Normal vs portable projectors: What’s the difference?
When researching a new projector to buy, you’ll find hundreds of possible options. You could buy a £50,000 top of the range unit ideal for a home cinema room or a £50 portable device. They do the same thing, yet there are many differences between normal vs portable projectors.
You might feel that the whole subject is so confusing that you instead wonder how a TV compares to a projector. And while that is another topic we’ve already covered, for the best movie watching experience, only a projector will do.
Comparing normal vs portable projectors might seem simple, but it’s actually a nuanced discussion. You’d use a full-sized home cinema project in your home, maybe in a dedicated room. A portable projector is easy to move and configure, allowing you to use it in the garden or travelling.
Let’s explore why and when you might use the traditional home cinema projector compared to a mini portable projector.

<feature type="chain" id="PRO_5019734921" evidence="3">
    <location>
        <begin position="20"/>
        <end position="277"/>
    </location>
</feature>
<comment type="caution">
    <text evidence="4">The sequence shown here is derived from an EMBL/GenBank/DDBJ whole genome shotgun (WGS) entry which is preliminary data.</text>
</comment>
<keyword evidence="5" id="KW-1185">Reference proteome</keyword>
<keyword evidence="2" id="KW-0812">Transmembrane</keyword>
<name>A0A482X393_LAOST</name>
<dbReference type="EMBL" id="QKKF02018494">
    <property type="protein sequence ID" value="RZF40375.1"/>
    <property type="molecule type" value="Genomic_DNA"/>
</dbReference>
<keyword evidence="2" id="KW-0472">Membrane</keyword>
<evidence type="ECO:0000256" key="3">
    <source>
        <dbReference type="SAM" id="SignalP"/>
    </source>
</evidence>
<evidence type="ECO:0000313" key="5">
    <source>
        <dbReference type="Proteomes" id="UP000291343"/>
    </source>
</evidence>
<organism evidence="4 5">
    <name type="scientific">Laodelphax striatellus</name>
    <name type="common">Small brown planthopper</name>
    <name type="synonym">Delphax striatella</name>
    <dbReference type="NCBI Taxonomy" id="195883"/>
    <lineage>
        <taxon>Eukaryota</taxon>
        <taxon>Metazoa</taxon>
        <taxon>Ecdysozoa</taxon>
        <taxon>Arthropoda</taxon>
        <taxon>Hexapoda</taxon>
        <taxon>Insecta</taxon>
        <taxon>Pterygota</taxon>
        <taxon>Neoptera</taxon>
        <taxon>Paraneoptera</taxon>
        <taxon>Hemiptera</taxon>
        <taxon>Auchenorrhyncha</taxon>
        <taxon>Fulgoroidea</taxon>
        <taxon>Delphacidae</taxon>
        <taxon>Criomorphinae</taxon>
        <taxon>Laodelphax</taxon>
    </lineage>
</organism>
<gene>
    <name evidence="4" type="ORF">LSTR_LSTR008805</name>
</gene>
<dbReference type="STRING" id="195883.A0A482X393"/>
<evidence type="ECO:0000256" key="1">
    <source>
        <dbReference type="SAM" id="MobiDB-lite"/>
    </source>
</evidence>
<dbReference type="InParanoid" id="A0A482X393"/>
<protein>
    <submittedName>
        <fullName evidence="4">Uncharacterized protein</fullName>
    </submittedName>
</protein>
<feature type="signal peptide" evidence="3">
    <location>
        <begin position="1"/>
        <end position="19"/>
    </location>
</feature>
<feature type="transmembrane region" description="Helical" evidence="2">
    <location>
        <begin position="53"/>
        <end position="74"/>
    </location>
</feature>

What are home cinema projectors?
When you imagine the typical home cinema projector, you think of it being mounted in a dedicated media room and configured for that space. Along with the speakers, the projector will be optimised for that room, and the overall set up to provide the best viewing experience.
You might think of projectors in a classroom, conference room, or a local cinema, amongst other uses. But many homes feature them too.
The typical home cinema projector is bulky, heavy, and designed to create high-quality images. Plus, they have multiple inputs and outputs, allowing you to connect them to multiple AV devices. You can buy a basic projector for £300, but some cost over £50,000.
These type of projectors uses a lamp with a bulb to create images. The average bulb lasts about 2,000 hours or around 200 films. If you watched a film a week, it would be 4 years before the bulb would need replacing.